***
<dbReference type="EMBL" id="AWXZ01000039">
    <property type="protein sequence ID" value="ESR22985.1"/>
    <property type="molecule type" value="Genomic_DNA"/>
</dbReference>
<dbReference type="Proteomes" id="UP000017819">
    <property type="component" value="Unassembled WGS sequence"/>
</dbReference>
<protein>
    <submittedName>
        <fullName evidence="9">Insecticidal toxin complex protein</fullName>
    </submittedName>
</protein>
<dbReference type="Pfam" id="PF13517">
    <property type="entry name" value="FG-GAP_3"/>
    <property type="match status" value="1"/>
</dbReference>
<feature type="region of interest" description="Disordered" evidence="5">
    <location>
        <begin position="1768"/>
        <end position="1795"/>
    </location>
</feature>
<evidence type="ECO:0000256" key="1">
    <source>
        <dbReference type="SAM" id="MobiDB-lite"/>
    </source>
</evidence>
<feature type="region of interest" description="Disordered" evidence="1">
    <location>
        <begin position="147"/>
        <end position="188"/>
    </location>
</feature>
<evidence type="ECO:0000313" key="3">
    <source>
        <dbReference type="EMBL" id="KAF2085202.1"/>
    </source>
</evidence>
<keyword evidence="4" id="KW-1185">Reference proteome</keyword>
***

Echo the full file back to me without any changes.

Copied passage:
<dbReference type="EMBL" id="AWXZ01000039">
    <property type="protein sequence ID" value="ESR22985.1"/>
    <property type="molecule type" value="Genomic_DNA"/>
</dbReference>
<dbReference type="Proteomes" id="UP000017819">
    <property type="component" value="Unassembled WGS sequence"/>
</dbReference>
<protein>
    <submittedName>
        <fullName evidence="9">Insecticidal toxin complex protein</fullName>
    </submittedName>
</protein>
<dbReference type="Pfam" id="PF13517">
    <property type="entry name" value="FG-GAP_3"/>
    <property type="match status" value="1"/>
</dbReference>
<feature type="region of interest" description="Disordered" evidence="5">
    <location>
        <begin position="1768"/>
        <end position="1795"/>
    </location>
</feature>
<evidence type="ECO:0000256" key="1">
    <source>
        <dbReference type="SAM" id="MobiDB-lite"/>
    </source>
</evidence>
<feature type="region of interest" description="Disordered" evidence="1">
    <location>
        <begin position="147"/>
        <end position="188"/>
    </location>
</feature>
<evidence type="ECO:0000313" key="3">
    <source>
        <dbReference type="EMBL" id="KAF2085202.1"/>
    </source>
</evidence>
<keyword evidence="4" id="KW-1185">Reference proteome</keyword>